Devil’s Advocate: The Price of fitness



By: Emma Hinds

While it is tempting to call the change in membership fees a ‘rise’ in prices, it highlights what we lose as students rather than recognising what we gain. 

As a member of the Dance Society, I have been frustrated that I have had to pay full membership fees when I knew I would only use a fraction of the facilities. I love to dance but I hate the gym. Like-minded students have been put off joining societies or fully committing because they have felt that it would be a waste of money to pay the full sports centre membership. 

The Student Club Access Membership fully addresses the imbalance in price. The £35 annual fee now no longer includes any other facilities but those utilised by the AU and student societies, so those members who are committed to their clubs but not the gym finally pay for what they want.The second membership option, the Student Fitness+ membership, also offers more than before. 

The option now includes free access to most sports centre facilities, including Energise classes and recreational Sport sessions alongside what is offered by the AU and Student Clubs. 

One of the greatest hurdles facing those who want to get fit is boredom. Running every day can be dull and doing the same gym workout can get tiresome. This membership is perfect for those who feel that when December comes, they won’t be able to muster the energy to go to the gym and do the same old thing. 

Now there is the option of aerobics, muscle conditioning, cardio workout, yoga, and many more in the Energise programme. These classes are social, fun, and tailored for different skill levels so beginners do not have to feel intimidated as they start out. 

These alterations introduce variety into student membership, which is badly needed in a society where fitness levels have dropped horribly low. Even if the price of these new changes isn’t quite right, the concept behind them is. 

The attempt to give every student the chance to keep fit in a way that suits them personally should be applauded.


By: Nathan Ruby

I’m not going to be irrational about this; the new fees for the Sports Centre are excellent, if you are a hardcore bodybuilder. The work out room has been upgraded, they are installing nice new machines, and if you work out three times a week for twenty-three weeks you will save a whopping four pounds with the new Fitness+ Program.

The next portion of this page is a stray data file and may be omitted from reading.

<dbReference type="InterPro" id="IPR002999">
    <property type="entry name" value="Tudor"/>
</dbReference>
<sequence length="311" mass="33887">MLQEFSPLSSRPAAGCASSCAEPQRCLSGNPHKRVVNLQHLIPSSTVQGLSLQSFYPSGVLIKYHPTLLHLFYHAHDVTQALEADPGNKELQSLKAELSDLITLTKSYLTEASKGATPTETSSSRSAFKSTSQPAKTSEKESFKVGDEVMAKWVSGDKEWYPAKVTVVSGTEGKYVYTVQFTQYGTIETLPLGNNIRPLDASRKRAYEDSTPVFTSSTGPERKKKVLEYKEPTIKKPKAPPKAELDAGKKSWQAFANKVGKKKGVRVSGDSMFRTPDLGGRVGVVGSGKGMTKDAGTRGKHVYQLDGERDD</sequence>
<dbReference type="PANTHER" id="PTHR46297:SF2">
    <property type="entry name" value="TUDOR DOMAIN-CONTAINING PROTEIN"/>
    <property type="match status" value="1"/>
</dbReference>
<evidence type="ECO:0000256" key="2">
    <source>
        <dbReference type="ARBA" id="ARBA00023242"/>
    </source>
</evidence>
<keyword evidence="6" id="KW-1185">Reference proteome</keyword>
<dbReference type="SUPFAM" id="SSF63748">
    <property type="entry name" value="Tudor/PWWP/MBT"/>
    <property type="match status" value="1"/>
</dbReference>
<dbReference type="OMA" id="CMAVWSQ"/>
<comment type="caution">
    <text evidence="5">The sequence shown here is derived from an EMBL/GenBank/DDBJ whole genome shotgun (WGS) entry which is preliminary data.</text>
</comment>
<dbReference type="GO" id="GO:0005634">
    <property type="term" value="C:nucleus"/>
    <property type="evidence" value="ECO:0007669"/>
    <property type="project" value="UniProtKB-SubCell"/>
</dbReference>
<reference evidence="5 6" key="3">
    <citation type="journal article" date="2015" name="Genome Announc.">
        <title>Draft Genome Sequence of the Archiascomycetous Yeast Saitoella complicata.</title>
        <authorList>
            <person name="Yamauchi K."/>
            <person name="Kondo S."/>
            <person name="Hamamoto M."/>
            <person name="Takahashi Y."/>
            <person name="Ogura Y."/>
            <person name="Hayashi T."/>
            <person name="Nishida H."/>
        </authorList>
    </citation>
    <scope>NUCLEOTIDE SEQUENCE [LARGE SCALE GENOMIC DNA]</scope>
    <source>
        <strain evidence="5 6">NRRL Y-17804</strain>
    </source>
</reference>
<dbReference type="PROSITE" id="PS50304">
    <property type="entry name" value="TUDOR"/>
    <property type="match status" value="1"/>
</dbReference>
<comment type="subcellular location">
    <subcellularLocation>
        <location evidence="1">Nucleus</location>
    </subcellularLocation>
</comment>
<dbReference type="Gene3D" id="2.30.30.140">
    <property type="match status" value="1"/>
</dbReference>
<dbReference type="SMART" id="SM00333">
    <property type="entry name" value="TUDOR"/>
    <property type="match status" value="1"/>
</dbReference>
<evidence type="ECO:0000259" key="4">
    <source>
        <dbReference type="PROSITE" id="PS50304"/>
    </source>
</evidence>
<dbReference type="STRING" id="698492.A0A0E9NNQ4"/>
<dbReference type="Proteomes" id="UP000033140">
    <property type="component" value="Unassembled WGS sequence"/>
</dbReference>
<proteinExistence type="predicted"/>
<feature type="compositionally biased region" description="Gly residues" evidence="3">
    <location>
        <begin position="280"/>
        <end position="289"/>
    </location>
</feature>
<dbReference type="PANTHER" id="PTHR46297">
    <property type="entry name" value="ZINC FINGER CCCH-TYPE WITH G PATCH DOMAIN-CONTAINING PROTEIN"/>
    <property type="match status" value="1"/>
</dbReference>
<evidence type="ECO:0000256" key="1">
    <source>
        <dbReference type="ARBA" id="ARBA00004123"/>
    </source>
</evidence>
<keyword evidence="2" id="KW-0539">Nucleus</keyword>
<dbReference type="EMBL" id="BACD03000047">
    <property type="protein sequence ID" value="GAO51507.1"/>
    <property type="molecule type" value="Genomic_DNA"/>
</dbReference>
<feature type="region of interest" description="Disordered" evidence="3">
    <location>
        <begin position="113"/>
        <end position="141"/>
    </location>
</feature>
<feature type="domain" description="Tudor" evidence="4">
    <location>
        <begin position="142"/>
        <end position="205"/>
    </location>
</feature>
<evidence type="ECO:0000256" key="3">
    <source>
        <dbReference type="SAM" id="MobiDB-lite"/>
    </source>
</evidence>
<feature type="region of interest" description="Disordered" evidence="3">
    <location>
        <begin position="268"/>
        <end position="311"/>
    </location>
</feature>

But most students are not body builders. As a non-member three pounds for a gym sesh seems a bit silly, and, with our lack of class facilities, it is a waste. By comparison, The University of Stirling only charges £75.90 for a full years membership. And, it includes state of the art facilities with plenty of space, and a swimming pool. 

Perhaps we are expected to utilize the North Sea for our swimming recreation? That will either run you another hundred on a decent wetsuit or a few thousand for a lavish funeral. We should have our own swimming pool, nice facilities, and a gymnasium with more than one court! 

Space is not a problem. While I appreciate all of our grass fields, they’re never filled up. So, the problem must be a fiscal one. Often the University cites money as a reason for not fixing our 1970’s era facilities (think this summer’s library fiasco), but this money does not need to come from overcharged sports centre fees: we already have it.

 Even at the height of the recession the University was making a surplus well within “the millions”. This money should be constantly put towards upgrading our facilities, instead of the bulk chunks every thirty years that can only be accumulated by sapping students of the little money most have. 

These fees are eventually going to pay for improvements that you and I will never use, and if we aren’t going to be thrown even a small bone for our monetary sacrifice in the meantime, no one should have to pay more on the fault of an incompetent financial staff. 

Especially when they are more interested in purchasing derelict paper mills than catering to the students’ interests.


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